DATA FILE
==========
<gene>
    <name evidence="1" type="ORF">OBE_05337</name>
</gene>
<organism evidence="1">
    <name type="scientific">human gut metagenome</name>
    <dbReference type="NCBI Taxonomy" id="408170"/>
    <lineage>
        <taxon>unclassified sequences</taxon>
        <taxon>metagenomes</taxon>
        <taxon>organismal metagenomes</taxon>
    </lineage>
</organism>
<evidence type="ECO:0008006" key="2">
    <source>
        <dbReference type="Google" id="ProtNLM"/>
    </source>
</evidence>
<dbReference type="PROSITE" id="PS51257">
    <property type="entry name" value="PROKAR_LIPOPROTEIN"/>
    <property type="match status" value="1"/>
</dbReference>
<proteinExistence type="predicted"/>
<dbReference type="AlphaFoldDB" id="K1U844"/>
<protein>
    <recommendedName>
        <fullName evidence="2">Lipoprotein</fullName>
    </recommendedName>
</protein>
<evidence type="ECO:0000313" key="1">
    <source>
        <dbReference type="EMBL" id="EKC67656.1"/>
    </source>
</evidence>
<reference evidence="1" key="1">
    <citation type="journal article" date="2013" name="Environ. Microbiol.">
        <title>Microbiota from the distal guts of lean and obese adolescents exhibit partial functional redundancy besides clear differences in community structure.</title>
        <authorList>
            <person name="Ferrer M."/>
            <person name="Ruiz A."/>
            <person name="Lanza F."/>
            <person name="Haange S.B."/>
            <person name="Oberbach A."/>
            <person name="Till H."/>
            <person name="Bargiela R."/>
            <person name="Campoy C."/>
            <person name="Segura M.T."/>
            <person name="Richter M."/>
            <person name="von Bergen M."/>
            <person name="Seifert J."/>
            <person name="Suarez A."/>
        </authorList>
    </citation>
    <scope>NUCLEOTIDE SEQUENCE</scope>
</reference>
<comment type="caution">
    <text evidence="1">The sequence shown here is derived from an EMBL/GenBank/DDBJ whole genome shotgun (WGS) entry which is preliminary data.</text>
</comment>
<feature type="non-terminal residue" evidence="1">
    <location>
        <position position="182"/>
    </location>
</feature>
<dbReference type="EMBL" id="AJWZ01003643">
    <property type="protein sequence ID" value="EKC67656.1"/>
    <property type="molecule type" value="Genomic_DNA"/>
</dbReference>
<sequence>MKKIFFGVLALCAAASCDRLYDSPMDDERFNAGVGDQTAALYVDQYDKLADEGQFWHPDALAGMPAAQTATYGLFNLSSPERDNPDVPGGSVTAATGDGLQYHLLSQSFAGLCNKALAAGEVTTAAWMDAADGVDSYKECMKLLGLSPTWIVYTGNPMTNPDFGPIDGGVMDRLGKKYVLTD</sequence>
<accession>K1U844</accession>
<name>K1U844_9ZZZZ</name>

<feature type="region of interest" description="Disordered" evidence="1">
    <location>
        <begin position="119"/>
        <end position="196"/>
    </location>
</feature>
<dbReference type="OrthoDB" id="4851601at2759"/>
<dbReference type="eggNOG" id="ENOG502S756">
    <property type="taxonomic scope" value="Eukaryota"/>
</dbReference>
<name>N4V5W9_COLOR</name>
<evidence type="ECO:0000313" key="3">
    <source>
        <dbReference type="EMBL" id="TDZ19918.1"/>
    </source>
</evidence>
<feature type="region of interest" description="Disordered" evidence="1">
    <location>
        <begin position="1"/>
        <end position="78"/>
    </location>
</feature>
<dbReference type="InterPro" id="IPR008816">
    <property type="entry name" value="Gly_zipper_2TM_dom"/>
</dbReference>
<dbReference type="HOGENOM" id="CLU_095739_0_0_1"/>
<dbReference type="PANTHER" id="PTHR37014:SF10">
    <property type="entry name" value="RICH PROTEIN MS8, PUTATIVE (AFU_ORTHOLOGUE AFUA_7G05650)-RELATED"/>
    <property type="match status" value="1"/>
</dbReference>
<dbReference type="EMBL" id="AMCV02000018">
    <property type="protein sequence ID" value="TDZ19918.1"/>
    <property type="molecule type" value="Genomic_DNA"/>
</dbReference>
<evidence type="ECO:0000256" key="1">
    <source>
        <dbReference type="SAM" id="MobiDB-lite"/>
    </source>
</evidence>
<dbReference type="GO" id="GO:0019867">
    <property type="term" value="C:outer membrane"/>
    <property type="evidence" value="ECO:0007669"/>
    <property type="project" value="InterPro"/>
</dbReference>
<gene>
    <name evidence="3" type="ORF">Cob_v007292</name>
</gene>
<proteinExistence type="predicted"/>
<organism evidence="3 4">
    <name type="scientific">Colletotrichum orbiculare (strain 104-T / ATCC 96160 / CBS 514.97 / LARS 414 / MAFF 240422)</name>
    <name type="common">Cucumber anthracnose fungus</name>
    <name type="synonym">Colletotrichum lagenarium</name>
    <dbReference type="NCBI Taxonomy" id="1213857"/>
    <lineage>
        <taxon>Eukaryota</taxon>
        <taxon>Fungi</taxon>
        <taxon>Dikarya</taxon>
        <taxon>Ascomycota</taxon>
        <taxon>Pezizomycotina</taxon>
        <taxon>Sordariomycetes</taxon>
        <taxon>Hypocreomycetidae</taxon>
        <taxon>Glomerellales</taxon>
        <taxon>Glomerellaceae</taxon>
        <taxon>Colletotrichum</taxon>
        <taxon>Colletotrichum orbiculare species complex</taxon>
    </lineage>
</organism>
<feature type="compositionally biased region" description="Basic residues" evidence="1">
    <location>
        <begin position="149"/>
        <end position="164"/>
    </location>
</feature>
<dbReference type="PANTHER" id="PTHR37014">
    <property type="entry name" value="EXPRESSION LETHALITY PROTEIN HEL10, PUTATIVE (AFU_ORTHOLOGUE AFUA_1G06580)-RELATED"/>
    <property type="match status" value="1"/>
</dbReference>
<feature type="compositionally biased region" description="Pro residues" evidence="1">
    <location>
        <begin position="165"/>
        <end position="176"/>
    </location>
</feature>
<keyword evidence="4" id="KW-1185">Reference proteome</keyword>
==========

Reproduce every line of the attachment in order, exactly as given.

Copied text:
<gene>
    <name evidence="1" type="ORF">OBE_05337</name>
</gene>
<organism evidence="1">
    <name type="scientific">human gut metagenome</name>
    <dbReference type="NCBI Taxonomy" id="408170"/>
    <lineage>
        <taxon>unclassified sequences</taxon>
        <taxon>metagenomes</taxon>
        <taxon>organismal metagenomes</taxon>
    </lineage>
</organism>
<evidence type="ECO:0008006" key="2">
    <source>
        <dbReference type="Google" id="ProtNLM"/>
    </source>
</evidence>
<dbReference type="PROSITE" id="PS51257">
    <property type="entry name" value="PROKAR_LIPOPROTEIN"/>
    <property type="match status" value="1"/>
</dbReference>
<proteinExistence type="predicted"/>
<dbReference type="AlphaFoldDB" id="K1U844"/>
<protein>
    <recommendedName>
        <fullName evidence="2">Lipoprotein</fullName>
    </recommendedName>
</protein>
<evidence type="ECO:0000313" key="1">
    <source>
        <dbReference type="EMBL" id="EKC67656.1"/>
    </source>
</evidence>
<reference evidence="1" key="1">
    <citation type="journal article" date="2013" name="Environ. Microbiol.">
        <title>Microbiota from the distal guts of lean and obese adolescents exhibit partial functional redundancy besides clear differences in community structure.</title>
        <authorList>
            <person name="Ferrer M."/>
            <person name="Ruiz A."/>
            <person name="Lanza F."/>
            <person name="Haange S.B."/>
            <person name="Oberbach A."/>
            <person name="Till H."/>
            <person name="Bargiela R."/>
            <person name="Campoy C."/>
            <person name="Segura M.T."/>
            <person name="Richter M."/>
            <person name="von Bergen M."/>
            <person name="Seifert J."/>
            <person name="Suarez A."/>
        </authorList>
    </citation>
    <scope>NUCLEOTIDE SEQUENCE</scope>
</reference>
<comment type="caution">
    <text evidence="1">The sequence shown here is derived from an EMBL/GenBank/DDBJ whole genome shotgun (WGS) entry which is preliminary data.</text>
</comment>
<feature type="non-terminal residue" evidence="1">
    <location>
        <position position="182"/>
    </location>
</feature>
<dbReference type="EMBL" id="AJWZ01003643">
    <property type="protein sequence ID" value="EKC67656.1"/>
    <property type="molecule type" value="Genomic_DNA"/>
</dbReference>
<sequence>MKKIFFGVLALCAAASCDRLYDSPMDDERFNAGVGDQTAALYVDQYDKLADEGQFWHPDALAGMPAAQTATYGLFNLSSPERDNPDVPGGSVTAATGDGLQYHLLSQSFAGLCNKALAAGEVTTAAWMDAADGVDSYKECMKLLGLSPTWIVYTGNPMTNPDFGPIDGGVMDRLGKKYVLTD</sequence>
<accession>K1U844</accession>
<name>K1U844_9ZZZZ</name>

<feature type="region of interest" description="Disordered" evidence="1">
    <location>
        <begin position="119"/>
        <end position="196"/>
    </location>
</feature>
<dbReference type="OrthoDB" id="4851601at2759"/>
<dbReference type="eggNOG" id="ENOG502S756">
    <property type="taxonomic scope" value="Eukaryota"/>
</dbReference>
<name>N4V5W9_COLOR</name>
<evidence type="ECO:0000313" key="3">
    <source>
        <dbReference type="EMBL" id="TDZ19918.1"/>
    </source>
</evidence>
<feature type="region of interest" description="Disordered" evidence="1">
    <location>
        <begin position="1"/>
        <end position="78"/>
    </location>
</feature>
<dbReference type="InterPro" id="IPR008816">
    <property type="entry name" value="Gly_zipper_2TM_dom"/>
</dbReference>
<dbReference type="HOGENOM" id="CLU_095739_0_0_1"/>
<dbReference type="PANTHER" id="PTHR37014:SF10">
    <property type="entry name" value="RICH PROTEIN MS8, PUTATIVE (AFU_ORTHOLOGUE AFUA_7G05650)-RELATED"/>
    <property type="match status" value="1"/>
</dbReference>
<dbReference type="EMBL" id="AMCV02000018">
    <property type="protein sequence ID" value="TDZ19918.1"/>
    <property type="molecule type" value="Genomic_DNA"/>
</dbReference>
<evidence type="ECO:0000256" key="1">
    <source>
        <dbReference type="SAM" id="MobiDB-lite"/>
    </source>
</evidence>
<dbReference type="GO" id="GO:0019867">
    <property type="term" value="C:outer membrane"/>
    <property type="evidence" value="ECO:0007669"/>
    <property type="project" value="InterPro"/>
</dbReference>
<gene>
    <name evidence="3" type="ORF">Cob_v007292</name>
</gene>
<proteinExistence type="predicted"/>
<organism evidence="3 4">
    <name type="scientific">Colletotrichum orbiculare (strain 104-T / ATCC 96160 / CBS 514.97 / LARS 414 / MAFF 240422)</name>
    <name type="common">Cucumber anthracnose fungus</name>
    <name type="synonym">Colletotrichum lagenarium</name>
    <dbReference type="NCBI Taxonomy" id="1213857"/>
    <lineage>
        <taxon>Eukaryota</taxon>
        <taxon>Fungi</taxon>
        <taxon>Dikarya</taxon>
        <taxon>Ascomycota</taxon>
        <taxon>Pezizomycotina</taxon>
        <taxon>Sordariomycetes</taxon>
        <taxon>Hypocreomycetidae</taxon>
        <taxon>Glomerellales</taxon>
        <taxon>Glomerellaceae</taxon>
        <taxon>Colletotrichum</taxon>
        <taxon>Colletotrichum orbiculare species complex</taxon>
    </lineage>
</organism>
<feature type="compositionally biased region" description="Basic residues" evidence="1">
    <location>
        <begin position="149"/>
        <end position="164"/>
    </location>
</feature>
<dbReference type="PANTHER" id="PTHR37014">
    <property type="entry name" value="EXPRESSION LETHALITY PROTEIN HEL10, PUTATIVE (AFU_ORTHOLOGUE AFUA_1G06580)-RELATED"/>
    <property type="match status" value="1"/>
</dbReference>
<feature type="compositionally biased region" description="Pro residues" evidence="1">
    <location>
        <begin position="165"/>
        <end position="176"/>
    </location>
</feature>
<keyword evidence="4" id="KW-1185">Reference proteome</keyword>